Scientists and commercial fishermen say Australia’s rollout of a carp herpes virus is being rushed through, risking relationships with international trading partners.
There are concerns the virus could travel to markets like Papua New Guinea where carp are valued as a food source.
The National Carp Control Plan is working on a plan to reduce the number of carp in Australian waterways and is investigating whether a herpes virus that attacks and kills carp, should be released.
At end of 2018, a formal recommendation will be made on the best way to control carp impacts, based on results of research projects and input from communities involved the consultation project.
Former Agriculture and Water Resources Minister Barnaby Joyce described European carp as the “rabbits of our waterways” when announcing the plan two years ago.
Victorian commercial fisherman John Ingram, who harvests carp for international markets, said just talk of the potential release of the virus was damaging his business.
“Our export business has been halted,” Mr Ingram said.
Talk of virus impacts exports
“We’re dealing with people in Poland on export orders of the trunks and roe and as soon as talk of the virus came out, everything’s just been put on hold,” Mr Ingram said.
“At the end of the day if they release the virus we’re going to have no fish so no one wants to set up a business and then supply runs out in 12 months.”
Mr Ingram said talk of the virus was also affecting his eel exports with Japan.
“Japan is very nervous because along with other countries they’re spending millions trying to eradicate the virus and they don’t want to import eels out of Australia if they’re coming out of virus affected water,” Mr Ingram said.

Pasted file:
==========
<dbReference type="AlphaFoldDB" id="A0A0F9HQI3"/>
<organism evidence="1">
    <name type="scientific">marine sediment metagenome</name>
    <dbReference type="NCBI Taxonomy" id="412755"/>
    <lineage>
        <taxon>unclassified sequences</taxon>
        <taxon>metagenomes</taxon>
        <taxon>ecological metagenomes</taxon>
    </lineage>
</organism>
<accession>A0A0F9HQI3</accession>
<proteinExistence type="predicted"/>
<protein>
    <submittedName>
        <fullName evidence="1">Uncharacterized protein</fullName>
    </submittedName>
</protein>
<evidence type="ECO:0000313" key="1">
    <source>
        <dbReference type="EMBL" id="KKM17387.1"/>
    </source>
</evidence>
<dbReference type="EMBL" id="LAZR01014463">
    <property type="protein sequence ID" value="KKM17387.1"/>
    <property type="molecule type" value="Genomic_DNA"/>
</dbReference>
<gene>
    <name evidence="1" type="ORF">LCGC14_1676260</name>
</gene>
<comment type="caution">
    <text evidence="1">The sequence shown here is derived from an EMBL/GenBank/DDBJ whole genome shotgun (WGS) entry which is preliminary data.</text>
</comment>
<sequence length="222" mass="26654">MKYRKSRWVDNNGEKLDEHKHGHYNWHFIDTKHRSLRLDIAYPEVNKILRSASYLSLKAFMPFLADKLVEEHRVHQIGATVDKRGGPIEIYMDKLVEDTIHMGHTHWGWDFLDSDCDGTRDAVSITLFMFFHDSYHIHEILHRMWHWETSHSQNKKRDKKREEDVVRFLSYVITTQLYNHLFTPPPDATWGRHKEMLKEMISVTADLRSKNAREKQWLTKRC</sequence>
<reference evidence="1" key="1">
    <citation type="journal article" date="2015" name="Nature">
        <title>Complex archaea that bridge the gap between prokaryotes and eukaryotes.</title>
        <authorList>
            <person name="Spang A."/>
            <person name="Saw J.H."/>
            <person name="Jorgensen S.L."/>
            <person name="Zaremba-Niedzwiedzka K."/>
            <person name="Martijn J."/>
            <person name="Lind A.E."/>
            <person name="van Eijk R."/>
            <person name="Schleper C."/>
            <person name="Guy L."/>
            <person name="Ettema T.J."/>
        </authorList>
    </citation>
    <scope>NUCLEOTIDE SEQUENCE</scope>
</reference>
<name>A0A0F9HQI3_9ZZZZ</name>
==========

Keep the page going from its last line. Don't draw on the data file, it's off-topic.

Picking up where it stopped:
“They’re just hanging back now and waiting to see what the Australian government does.”
John Ingram and his father Peter Ingram have about a $1 million invested in their business.
Mr Ingram said his bank was concerned about how he would keep making repayments on the business loan.
“The bank wants to know how we’re going to service our loans because our whole business model to the bank was all on exporting carp which has ceased,” Mr Ingram said.
“There’s never been any provisions in place from the start of the virus talk to help anyone in the industry, no legal representation to help us out.”
Concern virus could spread beyond Australia
Kevin Zai, who worked as a consultant in Papua New Guinea for 17 years said he feared the virus would spread to PNG where carp are an important commodity socially and economically.
“If they spread this virus and it kills the carp in Australia, what happens if it possibly escapes the borders?” Mr Zai said.
“Our biosecurity in Papua New Guinea is not as strict as Australia.
“If it gets up into East Sepik [river]we have more than 100,000 people who live on the Sepik and they as a source of protein [use]this carp.
“This is going to hurt a lot of people because they need that protein to survive and it’s a form of income.”
Mr Zai said the Federal Government needed to look at the possibility of the virus escaping Australian borders.
“I think a scientist will have to look into this theory of the possibility of the virus escaping to other countries including Papua New Guinea,” Mr Zai said.
“At the moment scientists are saying the probability is that it can.